Beijing and Moscow Part Ways Over Ukraine

Days after Ukraine's deposed President Viktor Yanukovych fled his Kiev palace, an unassuming, mid-level Chinese diplomat appeared before the United Nations Security Council to highlight Beijing's support for the new pro-Western government, marking a rare diplomatic split from Moscow.

"We respect the choice made by the Ukrainian people on the basis of national conditions," Shen Bo, a counselor at China's U.N. mission said in a Feb. 24 statement that went largely unnoticed by the international press. ...

China has invested heavily in Ukraine, reportedly signing a deal in the fall of 2012 guaranteeing Kiev would export 300 million tons of corn each year to China in exchange for access to more than $3 billion in loans. Another more recent report indicates that two Chinese state-owned companies will operate a massive swath of farmland the size of Belgium in the eastern region of Dnipropetrovsk, planting crops and raising pigs for consumption back home. ...

In earlier eras, China objected to the Brezhnev Doctrine, which was used to justify Russian invasions of Czechoslovakia in 1968 and Afghanistan in 1979, on the grounds that it constituted unwarranted interference in the affairs of a sovereign nation. China also broke with Russia after it intervened in neighboring Georgia in 2008 and stripped the pro-Western government of its provinces of Abkhazia and South Ossetia. In June 2009, Moscow vetoed a U.N. resolution authorizing the continued presence of nearly 150 U.N. peacekeepers in Georgia, effectively killing off a U.N. effort to monitor Georgia's border with the separatist territory. China abstained from the vote.

Neocons Have Weathered the Storm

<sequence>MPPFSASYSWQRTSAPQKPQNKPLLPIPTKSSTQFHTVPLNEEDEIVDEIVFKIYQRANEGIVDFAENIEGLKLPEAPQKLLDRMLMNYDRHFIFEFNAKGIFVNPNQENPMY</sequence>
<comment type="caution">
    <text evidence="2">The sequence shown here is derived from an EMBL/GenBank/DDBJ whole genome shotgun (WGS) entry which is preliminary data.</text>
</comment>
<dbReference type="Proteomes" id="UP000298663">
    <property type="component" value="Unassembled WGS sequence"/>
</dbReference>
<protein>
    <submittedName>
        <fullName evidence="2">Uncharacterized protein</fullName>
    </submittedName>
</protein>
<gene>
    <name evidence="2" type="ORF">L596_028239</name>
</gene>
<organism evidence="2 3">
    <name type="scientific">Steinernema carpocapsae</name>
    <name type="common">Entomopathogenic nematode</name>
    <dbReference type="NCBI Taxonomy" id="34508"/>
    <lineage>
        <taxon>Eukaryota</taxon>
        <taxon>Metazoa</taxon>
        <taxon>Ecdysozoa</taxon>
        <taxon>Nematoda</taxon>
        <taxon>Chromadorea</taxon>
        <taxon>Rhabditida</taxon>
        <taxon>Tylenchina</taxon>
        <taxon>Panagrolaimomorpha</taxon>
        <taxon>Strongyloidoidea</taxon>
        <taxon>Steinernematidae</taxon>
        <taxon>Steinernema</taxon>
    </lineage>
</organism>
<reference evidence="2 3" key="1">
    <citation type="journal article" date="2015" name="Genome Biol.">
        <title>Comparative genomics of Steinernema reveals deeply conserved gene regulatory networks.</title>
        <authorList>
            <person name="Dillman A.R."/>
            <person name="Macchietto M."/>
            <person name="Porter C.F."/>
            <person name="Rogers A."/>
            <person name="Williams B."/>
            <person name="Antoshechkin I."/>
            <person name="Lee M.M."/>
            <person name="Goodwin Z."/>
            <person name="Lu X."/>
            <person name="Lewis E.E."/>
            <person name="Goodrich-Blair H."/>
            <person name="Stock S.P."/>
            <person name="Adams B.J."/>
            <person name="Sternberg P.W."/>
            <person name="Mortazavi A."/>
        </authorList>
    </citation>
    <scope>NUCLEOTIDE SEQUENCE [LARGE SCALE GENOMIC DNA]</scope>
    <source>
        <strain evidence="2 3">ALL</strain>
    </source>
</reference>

Neocons played key behind-the-scenes roles in instigating the Feb. 22 coup that overthrew a democratically elected president with the help of neo-Nazi militias; the neocons have since whipped Official Washington into a frenzy of bipartisan support for the coup regime; and they are pushing for a new Cold War if the people of Crimea vote to leave Ukraine and join Russia. ...

After taking office, President Obama called for winding down Bush’s wars and doing some “nation-building at home.” The broad American public seemed to agree. Even some right-wing Republicans were having second thoughts about the neocons’ advocacy of an American Empire, recognizing its devastating impact on the American Republic.

But the neocons were anything but finished. They had positioned themselves wisely.

They still controlled government-funded operations like the National Endowment for Democracy (NED); they held prominent positions inside think tanks, from the American Enterprise Institute to the Council on Foreign Relations to the Brookings Institution; they had powerful allies in Congress, such as Senators McCain, Lindsey Graham and Joe Lieberman; and they dominated TV chat shows and opinion pages, particularly at the Washington Post, the capital’s hometown newspaper. ...

And, despite Obama’s opposition to the neocons’ obsession with endless warfare, he didn’t purge them from his administration. Neocons, who had burrowed deep inside the U.S. government as “civil servants” or “career foreign service officers,” remained as a “stay-behind” force, looking for new allies and biding their time. ...

At Clinton’s State Department, other neocons were given influential posts. Frederick Kagan’s brother Robert, a neocon from the Reagan administration and co-founder of the neocon Project for the New American Century, was named to an advisory position on the Foreign Affairs Policy Board. Secretary Clinton also elevated Robert Kagan’s wife, Victoria Nuland, to be State Department spokesperson.  ...

Nuland was promoted to Assistant Secretary of State for European Affairs and took personal aim at the elected government of Ukraine, which had become a choice neocon target because it maintained close ties to Russia, whose President Putin was undercutting the neocons’ “regime change” strategies in their most valued area, the Middle East. Most egregiously, Putin was helping Obama avert wars in Syria and Iran.

So, as neocon NED president Carl Gershman wrote in the Washington Post in September 2013, Ukraine became “the biggest prize,” but he added that the even juicier target beyond Ukraine was Putin, who, Gershman added, “may find himself on the losing end not just in the near abroad but within Russia itself.”